Monday, May 6, 2013

Two Weeks Have Passed and Lot Has Come In

I am falling behind with my posts again and after today will be out of pocket for several days, so here is a round-up of a lot of new things I am listening to.

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Edward Simon Trio, "Live in New York at the Jazz Standard" (Sunnyside 2013): Not enough attention is given to the trio of Simon, John Patitucci and Brian Blade and the CDs they have released on Sunnyside over the past few years. This is another smashing display of lyricism, unity, and invention over five extended pieces, including three by Simon and a particularly nice take on "Giant Steps." A real winner here, and pick up their older sets on Sunnyside as well (Unicity (2006), Poesia (2009)). 

Product DetailsAllison Miller's Boom Tic Boom, "No Morphine No Lilies" (Foxhaven Records 2013): A wildly energetic outing with some special players beside Miller on drums -- Jenny Scheinman on violin, Todd Sickafoose on bass, and Myra Melford on piano, with several other guests in spots. The group plays with a lot of energy, Miller provides a steady pulse from the back, and Melford is particularly engaging on this set of 11 sometimes challenging pieces. Goes over the edge a couple of times for my taste, but mostly represents a lot of modern originality, playfulness, and joyful moments. Take a chance.

Product DetailsBomata "Aromes d'Ailleurs" (Mam 2013): A French Canadian trio of Jean Felix Mailloux on bass, Guillaume Bourque on clarinet and bass clarinet, and Patrick Graham on drums, with support from pianist Jerome Beaulieu on piano on two peices and additional percussion on others. This is a soothing outing featuring the clear and mellow lower registersof the clarinets over some nice rhythmic play from the bass and percussion, alwyas taken at a moderate pace and dynamic. Many of the pieces are named for spices and flavorings -- cumin, sesame, saffron, jasmine, cardamon -- and others have names like "At the Park" and "White Night" which are expressive of the delicate flavors that the band produces. Really pretty modern impressionism.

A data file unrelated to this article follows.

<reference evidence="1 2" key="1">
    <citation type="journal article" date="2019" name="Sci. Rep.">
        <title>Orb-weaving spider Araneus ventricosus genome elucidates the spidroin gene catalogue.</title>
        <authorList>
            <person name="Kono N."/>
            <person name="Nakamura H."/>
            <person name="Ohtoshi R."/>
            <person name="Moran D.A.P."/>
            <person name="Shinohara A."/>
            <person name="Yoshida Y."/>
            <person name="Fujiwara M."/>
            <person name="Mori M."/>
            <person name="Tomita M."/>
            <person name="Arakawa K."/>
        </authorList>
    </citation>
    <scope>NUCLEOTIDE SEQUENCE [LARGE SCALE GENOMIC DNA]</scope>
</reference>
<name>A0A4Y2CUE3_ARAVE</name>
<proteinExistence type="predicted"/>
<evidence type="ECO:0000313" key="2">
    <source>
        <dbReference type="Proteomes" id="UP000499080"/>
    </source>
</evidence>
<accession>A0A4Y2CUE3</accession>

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J. D, Allen continues his run of impressive outings, this time it's "Grace" (Savant 2013). Unlike his last couple of CDs, this one includes a piano, played here by Eldar, in addition to Dezron Douglas on bass and Jonathan Barber on drums. With two melodic instruments in front the music is more layered and richer, with Allen's play continuing to be mellow and inventive on an entirely original set. "Chagall", "Pole Star" and "Selah" are particular standouts, but hte entire set is worth hearing. Modern mainstream.

Product DetailsDayna Stephens is another young tenor with a big, rich sound, and he demonstrates it on his new release, "The Nepenthetic Place" (Sunnyside 2013). He too has an outstanding cast with him -- Taylor Eigsti on piano, Joe Sanders on bass, Justin Brown on drums, Ambrose Akinamusire on trumpet, Jaleel Shaw on alto, and Gretchen Parlato singing on two pieces. An amazing group of outstanding young leaders, the group dynamic is fantastic and the pieces tight and original. Ten pieces, eight by Stephens, "But Beautiful" by Jimmy Van Heusen (with Parlato) and "Impressions" by John Coltrane. A bunch of young masters on top of their game playing modern mainstream music with a bit of an edge.